On Father's Day in 2007, a black bear fatally mauled an 11-year-old boy who was camping with his family in Utah's Uinta National Forest. The family had gathered at an undeveloped, dispersed campsite 1.2 miles away from an established campground with amenities. The incident was the first documented black-bear fatality in the state.
The same bear had raided coolers and pawed at a camper's head just the day before, and the state Department of Wildlife Resources sent wildlife officers out to track it down and remove it. But they were unsuccessful, and the next evening the bear attack occurred.
The boy's death was a heart-wrenching tragedy, but it is making news six years later because the family sued both the DWR and the U.S. Forest Service. They claimed that state authorities had already identified the bear as a problem but did not give them ample warning that there was an aggressive bear in the area. No warnings were posted and the road to the undeveloped campsite remained open. A ruling on their suit against the Forest Service awarded them nearly $2 million.
A Utah district court, however, dismissed the family's suit against the state last fall, decreeing that a black bear, an animal native to Utah's Wasatch Range, is a natural condition on the land and the state cannot assume responsibility for the bear's aggression.
The family appealed and the case slowly made its way to the Utah Supreme Court. On July 19, the court ruled that the state had, in fact, a duty to protect the boy from the bear and that a bear is not a "natural condition" on public lands.
To be a "natural condition," the Supreme Court said, something must "have a close tie to land itself" and "persist on the land," and not be transitory or temporary. According to the court, the transient nature of animals, as they move from one place to another, takes wildlife out of the expected, natural condition of public lands. The court decreed that natural conditions of the land are limited to things that are "topographical in nature" or directly connected to topography, like ravines, rocks and resulting rockslides, and snowpack and resulting avalanches.
For inexplicable reasons, the court's definition fails to include wildlife. Utah is a state with an extensive mosaic of urban-wilderness lands. Most of Utah's population is jammed into the Wasatch Front, with cities pushing against the mountains that curtail their growth to the east. Residents flock to the Uinta-Wasatch-Cache National Forest, making it one of the most heavily used parcels of public land in the nation.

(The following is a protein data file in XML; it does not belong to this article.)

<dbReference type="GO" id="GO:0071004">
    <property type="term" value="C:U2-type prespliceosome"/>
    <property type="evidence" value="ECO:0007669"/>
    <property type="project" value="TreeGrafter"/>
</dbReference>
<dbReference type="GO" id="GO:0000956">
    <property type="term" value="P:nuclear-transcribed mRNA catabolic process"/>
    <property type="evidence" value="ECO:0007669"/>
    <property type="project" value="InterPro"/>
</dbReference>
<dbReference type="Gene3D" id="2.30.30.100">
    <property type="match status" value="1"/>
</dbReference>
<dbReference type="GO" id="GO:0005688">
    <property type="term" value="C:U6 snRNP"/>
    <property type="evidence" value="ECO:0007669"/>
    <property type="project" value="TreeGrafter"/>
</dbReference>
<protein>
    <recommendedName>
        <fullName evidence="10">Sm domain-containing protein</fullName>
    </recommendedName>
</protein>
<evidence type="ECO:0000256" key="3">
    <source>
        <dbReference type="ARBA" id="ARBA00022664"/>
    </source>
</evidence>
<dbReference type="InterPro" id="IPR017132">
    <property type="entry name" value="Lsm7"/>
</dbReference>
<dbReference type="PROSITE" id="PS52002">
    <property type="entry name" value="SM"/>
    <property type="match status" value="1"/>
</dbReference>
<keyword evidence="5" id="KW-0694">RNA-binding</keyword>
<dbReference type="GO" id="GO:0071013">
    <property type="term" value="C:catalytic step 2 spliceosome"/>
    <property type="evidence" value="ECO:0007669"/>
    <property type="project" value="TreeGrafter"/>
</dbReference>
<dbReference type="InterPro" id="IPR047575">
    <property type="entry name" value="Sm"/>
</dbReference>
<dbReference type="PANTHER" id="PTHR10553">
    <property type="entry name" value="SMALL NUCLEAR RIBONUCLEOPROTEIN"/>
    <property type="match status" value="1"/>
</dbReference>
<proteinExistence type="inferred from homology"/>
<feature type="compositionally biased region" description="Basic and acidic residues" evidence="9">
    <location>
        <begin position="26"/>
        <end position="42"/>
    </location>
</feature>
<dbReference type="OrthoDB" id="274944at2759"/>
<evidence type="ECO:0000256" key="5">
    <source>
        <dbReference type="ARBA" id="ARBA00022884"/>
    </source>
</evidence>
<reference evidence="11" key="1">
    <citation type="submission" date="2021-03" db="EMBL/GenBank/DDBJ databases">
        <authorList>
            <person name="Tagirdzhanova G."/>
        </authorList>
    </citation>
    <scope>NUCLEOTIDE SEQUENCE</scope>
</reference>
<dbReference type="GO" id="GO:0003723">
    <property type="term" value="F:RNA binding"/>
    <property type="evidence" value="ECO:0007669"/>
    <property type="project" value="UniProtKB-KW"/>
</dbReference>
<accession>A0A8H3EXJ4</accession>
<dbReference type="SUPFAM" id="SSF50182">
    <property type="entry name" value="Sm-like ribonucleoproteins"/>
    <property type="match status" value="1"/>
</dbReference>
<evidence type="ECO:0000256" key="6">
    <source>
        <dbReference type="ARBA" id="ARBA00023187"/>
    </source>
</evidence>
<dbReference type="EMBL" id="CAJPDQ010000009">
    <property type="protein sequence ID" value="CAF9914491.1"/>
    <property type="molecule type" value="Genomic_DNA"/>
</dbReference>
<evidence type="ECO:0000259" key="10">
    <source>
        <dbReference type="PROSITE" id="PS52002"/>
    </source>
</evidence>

Though it is wonderful to see people embrace their public lands, it is odd and bizarre for the state's Supreme Court to decide that wildlife is not natural and therefore not welcome. The national forests that surround the Salt Lake Valley are inevitably going to host human-wildlife interactions, with some of those interactions joyful and Kodak-moment-worthy, and some of them violent.
The court's decision signifies more than the state's absolute duty to protect visitors from aggressive wildlife. It also signifies that we are one step further away from understanding the complicated dance that arises from living so close to wilderness.
Perhaps there is some comfort in the words of Justice Jill Parrish, who authored the dissenting opinion on the Supreme Court's ruling. She writes: "Long before the borders of Utah were drawn, the land, in its natural condition, contained large and small indigenous wildlife in addition to its topographical features....To read 'natural condition' in the limited context of topographical features ignores an entire segment of the unique natural conditions of Utah's public lands."
At least she understands that the natural condition of public lands includes wild animals, and that it is up to us to both respect and expect their presence.
Casey O'Malley is a contributor to Writers on the Range, a service of High Country News (hcn.org). She is a writer and teacher in Salt Lake City.